Workspace of the Month: Inside SSENSE’s State-Of-The-Art Montreal HQ

The e-commerce pioneer is redefining how a digital-first company comes together IRL
When the company shifted to a hybrid model, its real estate team prioritized open-concept meeting spaces (Photographs: Richmond Lam)

Montreal-based retailer SSENSE has a global following not just for its curated selection of streetwear and luxury fashion but also for its distinct point of view—cool, confident and cutting edge.

It’s an unmistakable vibe that’s consistent at all touch points: on its clutter-free website and app, at its David Chipperfield-designed flagship store in Old Montreal and in its unassuming corporate headquarters in the Garment District. “Our office is very understated, which is a lot of what we’re about,” says chief people officer Julie Forman.

An early adopter of a less-is-more aesthetic, SSENSE fashioned its open-concept space in a brutalist style. It was designed by local firm Atelier Barda, which created custom fixtures like concrete Chabanel chairs that sit amid dozens of tropical plants in black resin planters.

The lobby of e-commerce retailer SSENSE with a human behind the front desk
The minimalist reception area is flooded with natural light thanks to wall-to-wall windows

You won’t find any blue-chip artwork on the white walls or any corner offices or other status signalling; members of the C-suite share the same space as every other staff member, and the flashiest thing about it is its unobstructed view of the city, stretching from Olympic Stadium to St. Joseph’s Oratory.

A finger scanner inside Montreal's SSENSE workspace
A high volume of people and goods is always flowing through HQ, so biometric scanners were installed for extra security

In the two decades since CEO and co-founder Rami Atallah created the e-commerce platform as part of his graduate thesis in computer engineering at Polytechnique Montréal, SSENSE has become a world-class retail leader, achieving a $5 billion valuation in 2021.

Its fashion offerings—which focus on luxury houses like Balenciaga, Gucci and Saint Laurent and emerging brands like Jacquemus and Chopova Lowena—have been rounded out by additional categories, including pet products, housewares, personal-care items, tech and kidswear, over the past four years.

Two workers standing in the hallway wearing black and talking to each other at SSENSE's Montreal office
There are no executive offices as members of the C-suite share the same space as every other staff member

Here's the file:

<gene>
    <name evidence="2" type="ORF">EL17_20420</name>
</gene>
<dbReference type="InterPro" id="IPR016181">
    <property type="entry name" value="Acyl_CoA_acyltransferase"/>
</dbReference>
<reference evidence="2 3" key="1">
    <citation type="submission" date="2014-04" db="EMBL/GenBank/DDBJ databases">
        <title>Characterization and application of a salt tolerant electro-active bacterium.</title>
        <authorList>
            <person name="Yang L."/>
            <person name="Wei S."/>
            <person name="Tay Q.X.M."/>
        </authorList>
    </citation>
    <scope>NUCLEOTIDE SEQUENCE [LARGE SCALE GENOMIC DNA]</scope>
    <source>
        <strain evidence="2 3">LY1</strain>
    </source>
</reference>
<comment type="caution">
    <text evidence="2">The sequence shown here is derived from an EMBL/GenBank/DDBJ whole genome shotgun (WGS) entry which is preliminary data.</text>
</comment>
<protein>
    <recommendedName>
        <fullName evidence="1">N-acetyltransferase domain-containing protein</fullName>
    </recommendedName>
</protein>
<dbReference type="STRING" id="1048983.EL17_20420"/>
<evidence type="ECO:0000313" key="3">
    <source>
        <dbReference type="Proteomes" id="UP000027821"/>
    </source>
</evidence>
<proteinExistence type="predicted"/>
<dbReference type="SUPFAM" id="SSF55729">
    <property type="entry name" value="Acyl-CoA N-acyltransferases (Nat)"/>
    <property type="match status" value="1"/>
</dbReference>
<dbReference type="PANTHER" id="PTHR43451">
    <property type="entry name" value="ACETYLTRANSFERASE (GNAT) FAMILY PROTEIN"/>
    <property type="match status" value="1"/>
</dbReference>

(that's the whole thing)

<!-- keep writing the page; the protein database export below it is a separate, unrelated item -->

Since moving to its current address from a previous space a few blocks away in 2013, the company has expanded across three storeys of the building, taking up a total of 16,000 square metres.

The multiple groups that work there range from legal, finance, HR, merchandising, marketing and customer-experience personnel to a tech team of 300 dev-ops and data engineers, quality-assurance testers, user-interface designers and product experts.

During the pandemic, renovation plans were reconfigured to accommodate a hybrid work model, which was officially put in place last year. Most of the company’s 1,800 employees—who are based in Montreal, Toronto, New York City, Dallas and London—work remotely, but those based locally can choose when to use the office.

A worker in a yellow sweatshirt working at a computer inside Montreal's SSENSE office
In the 10,700-square-metre studio space, team members work on uploading photos and descriptions of new arrivals to

“It’s really about letting employees decide how to spend their time and when they need to collaborate in person with colleagues,” says Forman, who joined SSENSE last year after working at organizational-consulting firm Korn Ferry.

The company’s real estate team created open areas with flexible seating configurations, like communal tables, mobile desks and window counters with stools, as well as spaces dedicated to meetings, including an auditorium that seats up to 500, and a quiet area for deep work.

A woman working on a laptop while sitting on a black couch inside SSENSE's office
Architecture and interiors firm Atelier Barda brought in custom furniture

There are also a whopping 39 on-site photography studios, with even more located at the company’s fulfillment centre 10 kilometers away. In these lively spaces, a cacophony of music and upbeat chatter fills the air as photographers capture as many as 1,500 brand-new products per day for the website.

In short, it’s a fashion lover’s paradise. “It’s probably the largest closet in Montreal,” says Forman.

This article appears in print in the Spring 2023 issue of Canadian Business magazine. Buy the issue for $7.99 or better yet, subscribe to the quarterly print magazine for just $40 a year.

Caitlin Agnew
Caitlin Agnew
Caitlin Agnew is a freelance writer and editor based near Toronto. She writes about fashion, beauty, wellness, retail and lifestyle trends.